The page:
Poking my snout out into the sunshine.

Cripes, it’s hard to reanimate a habit once it’s gotten rusty. Such is the case with my online communications. I find I am thinking about drawing less and subsequently writing about it less too. However, I am still drawing. In fact, I am doing big splashy colorful spreads in my journal — but so far, they are just for me.

While my life is reasonably normalized — working, making sandwiches, vacuuming, chastising Jack about his homework — when my emotions occasionally overflow, I pour them onto paper and seal them between the covers of my Italian watercolor journal. There’s not that much to talk to people about anymore anyway. I so want not to be a draggy, whiney bore, and frankly that’s not how I feel most of the time anyway. But when I do, I’d rather just hole up and draw or write than drag others under my black cloud. My misery doesn’t really love company.

It’ll be seven months next week. Seven months. Shit. It seems both a lifetime and a blink. My wound has turned to a scab to a scar. It still affects my vision, still wakes me up in the darkness, still trips me up when I least expect it, and it has probably changed me utterly in more ways that I can bother to list. But I am still me, a more tentative, insular version perhaps, but still me.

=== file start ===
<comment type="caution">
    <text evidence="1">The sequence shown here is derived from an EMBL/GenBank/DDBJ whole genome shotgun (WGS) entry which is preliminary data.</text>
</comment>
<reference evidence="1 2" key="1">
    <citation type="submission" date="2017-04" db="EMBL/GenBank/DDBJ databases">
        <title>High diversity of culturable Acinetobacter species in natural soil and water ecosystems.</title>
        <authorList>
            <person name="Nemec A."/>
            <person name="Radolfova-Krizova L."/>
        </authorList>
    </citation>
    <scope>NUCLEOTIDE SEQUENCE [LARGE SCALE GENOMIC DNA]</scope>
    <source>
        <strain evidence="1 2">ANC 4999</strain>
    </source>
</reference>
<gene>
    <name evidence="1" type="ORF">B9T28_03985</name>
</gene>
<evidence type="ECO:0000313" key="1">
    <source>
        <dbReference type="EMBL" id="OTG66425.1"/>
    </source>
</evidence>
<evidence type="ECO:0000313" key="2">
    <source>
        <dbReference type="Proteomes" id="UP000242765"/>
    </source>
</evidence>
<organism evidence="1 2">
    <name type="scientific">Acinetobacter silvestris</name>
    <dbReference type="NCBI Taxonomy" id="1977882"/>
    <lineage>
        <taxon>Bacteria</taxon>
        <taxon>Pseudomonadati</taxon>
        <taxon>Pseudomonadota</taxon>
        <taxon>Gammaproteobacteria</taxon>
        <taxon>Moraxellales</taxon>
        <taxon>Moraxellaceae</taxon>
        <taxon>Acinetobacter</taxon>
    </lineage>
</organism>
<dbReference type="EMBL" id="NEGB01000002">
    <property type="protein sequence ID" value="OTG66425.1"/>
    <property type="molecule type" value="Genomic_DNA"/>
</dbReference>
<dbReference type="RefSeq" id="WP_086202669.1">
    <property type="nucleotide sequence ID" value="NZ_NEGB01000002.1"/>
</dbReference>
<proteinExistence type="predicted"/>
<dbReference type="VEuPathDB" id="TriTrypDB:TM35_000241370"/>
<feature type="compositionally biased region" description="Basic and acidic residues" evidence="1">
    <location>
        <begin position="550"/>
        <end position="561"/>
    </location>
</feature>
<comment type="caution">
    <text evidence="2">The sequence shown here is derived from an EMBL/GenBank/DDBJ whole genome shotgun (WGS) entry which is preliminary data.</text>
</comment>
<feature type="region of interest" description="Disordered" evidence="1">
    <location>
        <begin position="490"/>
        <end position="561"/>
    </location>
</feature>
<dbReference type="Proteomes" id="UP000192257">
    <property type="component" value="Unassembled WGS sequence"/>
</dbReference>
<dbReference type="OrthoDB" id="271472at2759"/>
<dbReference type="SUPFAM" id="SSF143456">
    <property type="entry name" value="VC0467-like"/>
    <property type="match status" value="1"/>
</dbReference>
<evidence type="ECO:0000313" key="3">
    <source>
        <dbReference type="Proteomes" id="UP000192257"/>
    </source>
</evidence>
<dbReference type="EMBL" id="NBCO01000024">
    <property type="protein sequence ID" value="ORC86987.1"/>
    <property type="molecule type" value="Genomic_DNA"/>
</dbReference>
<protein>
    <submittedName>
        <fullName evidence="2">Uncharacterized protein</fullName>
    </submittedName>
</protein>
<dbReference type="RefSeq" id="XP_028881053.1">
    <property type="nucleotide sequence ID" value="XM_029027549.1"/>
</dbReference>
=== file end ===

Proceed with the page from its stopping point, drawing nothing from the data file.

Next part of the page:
I’ve stopped waiting for it all to pass. (Though, even this morning, it occurred to me yet again that the whole thing could be  joke, a test, and Patti would suddenly roll out of the elevator, telling me she just wanted to see how we’d cope without her.)  I’ve stopped goading myself with ‘Life goes on’ pep talks. I just know that some days I’ll feel fine, some days I’ll feel awful, and there’s not much one can do or say about it.

So far a day has yet to pass in which I don’t think about Patti, don’t see her in my peripheral, don’t wonder what she’d say I should do about some aspect of our lives. I worry that I am becoming what she prevented me from slipping back into: misanthropic, withdrawn, judgmental, timid, narrow. I tell myself I should do more, should organize the pantry, should call the friends who don’t call me anymore, should indulge myself, should cut loose. Or at least update my blog.

But my life is so full of stuff. I do my job, I do hers, I try to keep Jack on track, and the dogs from peeing on the rug. I collapse into bed each night and sleep till 5 a.m., then stare at the ceiling for an hour or two, and drag myself off the pallet.

In profound ways, the world ain’t what it used to be. Sure, sometimes I have the urge to seize the day, drain it to the dregs, paint the town red, and dye what’s left of my hair blue. But more often, I think my dogs are right, that it’s a good day to lie around in the sun instead of pushing the limits. I don’t think it’s depression but pragmatism, a sense that whatever force seemed to be watching over me, tapping its foot and checking its watch, has drifted away rather than remind me that I should check off my entire to-do list. The scoreboard is down, the crowd has drifted off, and I am okay with what is.